How many exhibition works:
... as the light of a lamp goes wavering at night over hedges in the darkness , we are pushed and squeezed, devoured with long covetous eyes. Stuff become animate, dropped and concealed with a troubling air of mystery, thick and heavy, exhaling a tempting odour, expanding, subtle and warm, as if on fleshy shoulders...  In twilight, the familiar becomes strange, distances hard to measure, time and space are stretched, layered, and collapsed.
Night walks in South London are an important part Emma Tod’s practice. Not only challenging what can be seen, but who should be seen, where, for what reason? Walking at night can be a way of disappearing, of becoming invisible, and of simultaneously becoming hyper-visible and singular. Night walking can be to challenge to paternalist orthodoxy. So too can painting.
Tod’s paintings explore the remediation of paint in a period of digital image circulation, with its accelerating speeds of transmission and shared attention deficit. Works negotiate this shift through stillness and ambiguity. Peripheral events, fleeting moments and chance encounters are brought to the centre creating new imaginary territories. Visual fragments taken from the internet, TV, and art history are playfully recombined and erased. Zones of exclusion are brought to the fore, challenging the primacy of centre over periphery. Exclusion matters.
Layers of transparent glaze are built upon carefully prepared surfaces in order to create a shallow depth of field that replicates the luminosity of the screen. Here, figurative and non-figurative elements meet, collide, and are altered by each other. Dynamic, subjective and fluctuating areas of colour and bodies of paint currently emerging can be expanded and foregrounded. Ambiguity invites us to speculate, to create meaning playfully, slightly, offering a counterpoint to the directed and surveilled nature of our digital lives.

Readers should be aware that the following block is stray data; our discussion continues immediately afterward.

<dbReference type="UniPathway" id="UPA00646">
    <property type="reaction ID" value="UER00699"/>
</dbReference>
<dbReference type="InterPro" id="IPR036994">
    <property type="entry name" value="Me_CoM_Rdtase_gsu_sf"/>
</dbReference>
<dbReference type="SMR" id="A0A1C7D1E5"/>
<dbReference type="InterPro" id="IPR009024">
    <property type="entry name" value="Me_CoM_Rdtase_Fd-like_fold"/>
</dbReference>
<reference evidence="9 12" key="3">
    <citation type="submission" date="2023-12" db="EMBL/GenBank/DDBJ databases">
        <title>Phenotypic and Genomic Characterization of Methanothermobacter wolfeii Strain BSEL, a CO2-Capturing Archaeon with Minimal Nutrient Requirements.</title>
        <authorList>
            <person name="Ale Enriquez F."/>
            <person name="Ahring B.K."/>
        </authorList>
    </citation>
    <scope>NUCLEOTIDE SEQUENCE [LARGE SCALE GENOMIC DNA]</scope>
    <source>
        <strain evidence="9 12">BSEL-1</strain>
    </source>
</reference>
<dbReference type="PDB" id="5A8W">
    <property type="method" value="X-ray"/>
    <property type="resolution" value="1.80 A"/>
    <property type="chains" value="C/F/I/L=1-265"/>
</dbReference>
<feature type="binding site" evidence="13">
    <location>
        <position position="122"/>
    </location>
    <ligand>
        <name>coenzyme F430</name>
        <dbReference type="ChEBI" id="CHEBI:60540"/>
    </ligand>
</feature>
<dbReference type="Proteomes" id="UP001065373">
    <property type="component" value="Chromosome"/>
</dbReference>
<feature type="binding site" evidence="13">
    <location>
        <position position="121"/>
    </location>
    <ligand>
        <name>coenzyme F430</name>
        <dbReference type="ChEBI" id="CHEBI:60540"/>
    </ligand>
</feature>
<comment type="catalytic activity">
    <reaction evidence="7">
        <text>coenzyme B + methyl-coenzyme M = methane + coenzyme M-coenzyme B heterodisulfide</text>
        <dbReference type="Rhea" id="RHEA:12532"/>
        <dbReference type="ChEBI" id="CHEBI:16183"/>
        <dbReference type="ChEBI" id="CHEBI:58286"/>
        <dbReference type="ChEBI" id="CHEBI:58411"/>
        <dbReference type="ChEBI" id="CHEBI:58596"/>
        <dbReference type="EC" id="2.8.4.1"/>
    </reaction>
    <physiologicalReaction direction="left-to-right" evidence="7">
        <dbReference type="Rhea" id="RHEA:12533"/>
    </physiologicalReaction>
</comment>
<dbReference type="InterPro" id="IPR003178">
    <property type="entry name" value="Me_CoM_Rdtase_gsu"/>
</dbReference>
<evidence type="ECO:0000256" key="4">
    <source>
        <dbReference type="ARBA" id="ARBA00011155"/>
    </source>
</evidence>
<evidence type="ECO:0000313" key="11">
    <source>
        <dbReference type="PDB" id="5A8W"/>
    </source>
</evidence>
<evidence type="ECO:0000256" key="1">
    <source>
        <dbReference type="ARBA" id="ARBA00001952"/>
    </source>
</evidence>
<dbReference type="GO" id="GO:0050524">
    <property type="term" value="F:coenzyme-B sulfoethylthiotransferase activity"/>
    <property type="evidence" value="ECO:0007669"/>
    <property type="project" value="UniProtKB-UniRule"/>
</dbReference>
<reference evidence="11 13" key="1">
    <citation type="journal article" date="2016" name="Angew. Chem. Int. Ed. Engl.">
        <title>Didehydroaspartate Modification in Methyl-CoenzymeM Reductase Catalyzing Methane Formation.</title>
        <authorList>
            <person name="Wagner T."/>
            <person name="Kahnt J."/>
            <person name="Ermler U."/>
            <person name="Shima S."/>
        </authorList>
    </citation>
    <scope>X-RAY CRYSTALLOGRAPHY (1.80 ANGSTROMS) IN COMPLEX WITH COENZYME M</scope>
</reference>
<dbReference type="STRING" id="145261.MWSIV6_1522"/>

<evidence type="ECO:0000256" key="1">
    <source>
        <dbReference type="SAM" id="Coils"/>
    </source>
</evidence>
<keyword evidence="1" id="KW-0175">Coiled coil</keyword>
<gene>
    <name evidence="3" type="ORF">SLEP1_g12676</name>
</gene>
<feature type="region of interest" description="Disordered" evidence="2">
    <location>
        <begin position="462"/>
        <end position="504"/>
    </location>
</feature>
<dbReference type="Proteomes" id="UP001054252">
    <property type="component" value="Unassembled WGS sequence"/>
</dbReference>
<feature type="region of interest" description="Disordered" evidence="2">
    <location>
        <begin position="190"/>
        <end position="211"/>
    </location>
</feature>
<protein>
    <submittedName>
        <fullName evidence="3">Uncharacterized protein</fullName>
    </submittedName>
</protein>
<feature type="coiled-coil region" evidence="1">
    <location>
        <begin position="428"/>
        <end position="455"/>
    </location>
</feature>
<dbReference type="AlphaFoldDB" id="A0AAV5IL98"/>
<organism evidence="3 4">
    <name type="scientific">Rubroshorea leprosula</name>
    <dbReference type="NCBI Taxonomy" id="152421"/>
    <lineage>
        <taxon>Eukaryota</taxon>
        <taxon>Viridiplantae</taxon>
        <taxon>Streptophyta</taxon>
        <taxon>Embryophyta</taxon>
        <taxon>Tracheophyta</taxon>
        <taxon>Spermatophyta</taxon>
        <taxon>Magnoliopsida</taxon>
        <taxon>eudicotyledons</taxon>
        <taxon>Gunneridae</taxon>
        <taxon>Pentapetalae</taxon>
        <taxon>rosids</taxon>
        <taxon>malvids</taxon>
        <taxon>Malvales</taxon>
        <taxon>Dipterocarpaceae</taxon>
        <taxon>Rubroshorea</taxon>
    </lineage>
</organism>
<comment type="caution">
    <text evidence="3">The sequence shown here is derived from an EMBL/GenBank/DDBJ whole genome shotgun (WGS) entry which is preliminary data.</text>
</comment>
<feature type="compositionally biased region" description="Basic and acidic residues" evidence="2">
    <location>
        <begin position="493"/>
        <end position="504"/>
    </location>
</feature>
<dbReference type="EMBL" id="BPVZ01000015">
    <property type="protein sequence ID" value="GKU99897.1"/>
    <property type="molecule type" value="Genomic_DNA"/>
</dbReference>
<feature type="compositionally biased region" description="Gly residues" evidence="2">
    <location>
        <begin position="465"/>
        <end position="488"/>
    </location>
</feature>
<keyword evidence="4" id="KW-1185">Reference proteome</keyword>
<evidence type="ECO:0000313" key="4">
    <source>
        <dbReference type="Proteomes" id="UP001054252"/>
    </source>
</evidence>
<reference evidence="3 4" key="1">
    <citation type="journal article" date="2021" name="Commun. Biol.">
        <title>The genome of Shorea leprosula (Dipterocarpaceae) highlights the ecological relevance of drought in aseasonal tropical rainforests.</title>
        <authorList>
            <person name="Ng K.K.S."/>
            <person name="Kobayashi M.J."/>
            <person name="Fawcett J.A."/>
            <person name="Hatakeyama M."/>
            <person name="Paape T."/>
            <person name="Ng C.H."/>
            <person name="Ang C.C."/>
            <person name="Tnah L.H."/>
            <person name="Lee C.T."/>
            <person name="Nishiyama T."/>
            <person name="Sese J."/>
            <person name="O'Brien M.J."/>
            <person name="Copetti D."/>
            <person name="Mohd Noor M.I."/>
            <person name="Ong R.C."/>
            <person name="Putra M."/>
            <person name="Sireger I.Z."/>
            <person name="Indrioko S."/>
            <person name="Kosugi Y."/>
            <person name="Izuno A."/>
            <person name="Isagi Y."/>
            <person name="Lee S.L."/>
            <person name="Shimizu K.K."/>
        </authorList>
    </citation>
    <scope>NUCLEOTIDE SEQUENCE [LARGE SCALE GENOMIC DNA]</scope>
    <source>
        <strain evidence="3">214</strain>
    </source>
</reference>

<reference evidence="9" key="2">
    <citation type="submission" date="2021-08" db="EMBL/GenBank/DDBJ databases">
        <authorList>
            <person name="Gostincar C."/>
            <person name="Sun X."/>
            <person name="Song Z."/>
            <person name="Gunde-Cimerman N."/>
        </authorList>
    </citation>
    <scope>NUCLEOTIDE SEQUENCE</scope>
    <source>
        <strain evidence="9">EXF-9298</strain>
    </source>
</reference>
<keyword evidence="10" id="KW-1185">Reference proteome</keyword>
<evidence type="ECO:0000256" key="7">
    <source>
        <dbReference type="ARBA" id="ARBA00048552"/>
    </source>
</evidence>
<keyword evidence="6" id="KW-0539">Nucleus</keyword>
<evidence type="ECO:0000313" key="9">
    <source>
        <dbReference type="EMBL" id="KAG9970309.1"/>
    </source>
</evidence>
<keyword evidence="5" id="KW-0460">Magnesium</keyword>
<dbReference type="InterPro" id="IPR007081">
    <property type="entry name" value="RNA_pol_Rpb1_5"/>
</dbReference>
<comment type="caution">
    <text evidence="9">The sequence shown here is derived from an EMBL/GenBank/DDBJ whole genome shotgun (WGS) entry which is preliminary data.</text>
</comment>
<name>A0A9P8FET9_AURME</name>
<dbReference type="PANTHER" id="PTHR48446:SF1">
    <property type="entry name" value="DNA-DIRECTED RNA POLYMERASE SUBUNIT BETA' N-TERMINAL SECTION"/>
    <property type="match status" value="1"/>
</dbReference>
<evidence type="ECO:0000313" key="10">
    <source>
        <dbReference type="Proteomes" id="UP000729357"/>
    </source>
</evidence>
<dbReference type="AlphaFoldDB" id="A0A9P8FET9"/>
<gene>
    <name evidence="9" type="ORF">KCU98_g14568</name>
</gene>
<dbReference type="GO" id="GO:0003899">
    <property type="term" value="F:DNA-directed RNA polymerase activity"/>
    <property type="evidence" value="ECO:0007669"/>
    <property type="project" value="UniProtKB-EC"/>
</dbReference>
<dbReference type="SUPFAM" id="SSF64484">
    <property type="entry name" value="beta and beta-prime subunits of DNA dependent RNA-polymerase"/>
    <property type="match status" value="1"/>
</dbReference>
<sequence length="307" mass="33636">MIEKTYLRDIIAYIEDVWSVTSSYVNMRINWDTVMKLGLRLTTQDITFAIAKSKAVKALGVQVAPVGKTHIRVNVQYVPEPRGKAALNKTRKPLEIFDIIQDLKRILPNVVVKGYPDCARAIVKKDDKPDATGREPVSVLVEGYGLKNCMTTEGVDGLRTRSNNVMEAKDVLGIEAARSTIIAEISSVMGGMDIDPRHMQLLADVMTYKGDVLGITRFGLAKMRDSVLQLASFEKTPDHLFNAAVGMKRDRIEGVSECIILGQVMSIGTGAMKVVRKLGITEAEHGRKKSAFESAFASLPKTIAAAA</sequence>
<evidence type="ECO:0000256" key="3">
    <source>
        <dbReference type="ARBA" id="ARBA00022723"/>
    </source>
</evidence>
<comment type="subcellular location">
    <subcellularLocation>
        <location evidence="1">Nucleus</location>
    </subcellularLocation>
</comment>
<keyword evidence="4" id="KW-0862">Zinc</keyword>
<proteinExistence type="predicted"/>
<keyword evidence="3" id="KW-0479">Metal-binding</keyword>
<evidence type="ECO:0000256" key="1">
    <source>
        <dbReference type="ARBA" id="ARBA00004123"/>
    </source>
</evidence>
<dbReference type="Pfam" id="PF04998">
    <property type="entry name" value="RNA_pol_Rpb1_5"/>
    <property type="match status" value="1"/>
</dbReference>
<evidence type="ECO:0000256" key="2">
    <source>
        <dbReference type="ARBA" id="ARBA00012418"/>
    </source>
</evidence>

The title of Tod’s solo exhibition at IMT is taken from Michel Serres’ (1985) The Five Senses, which speaks of the fragility of the empirical world and information technology in late capitalist society.
 Virginia Woolf (1925) Mrs Dalloway
 Adapted from Emile Zola (1883) The Ladies Paradise
Emma studied painting at Falmouth School of Art before gaining her MFA in Fine Art Media at The Slade School of Art, University College London. She was selected for the Bloomberg New Contemporaries and has been a member of a number of artists run organisations including Gasworks, Lux Critical Forum and The Lost Soul and Stranger Service Station. She has exhibited extensively in the UK and abroad including the ICA and the Royal Academy and has attended residencies in Budapest and Cape Town. Emma is a Lecturer in Fine Art and Contextual Practice at Central St. Martins, University of the Arts London.
Two public workshops will accompany the exhibition. A cyanotype workshop invites participants to create their own camera-less photographic prints, and sound therapist Carlo Volpi will use the exhibition space as a backdrop for participants to immerse themselves in a percussive sound bath. These workshops are free to residents of Tower Hamlets. An essay written by Cherry Smyth will further unpack the themes and concerns explored in the work and will be freely available in print and online.
Unit 2/210 Cambridge Heath Road, London, E2 9NQ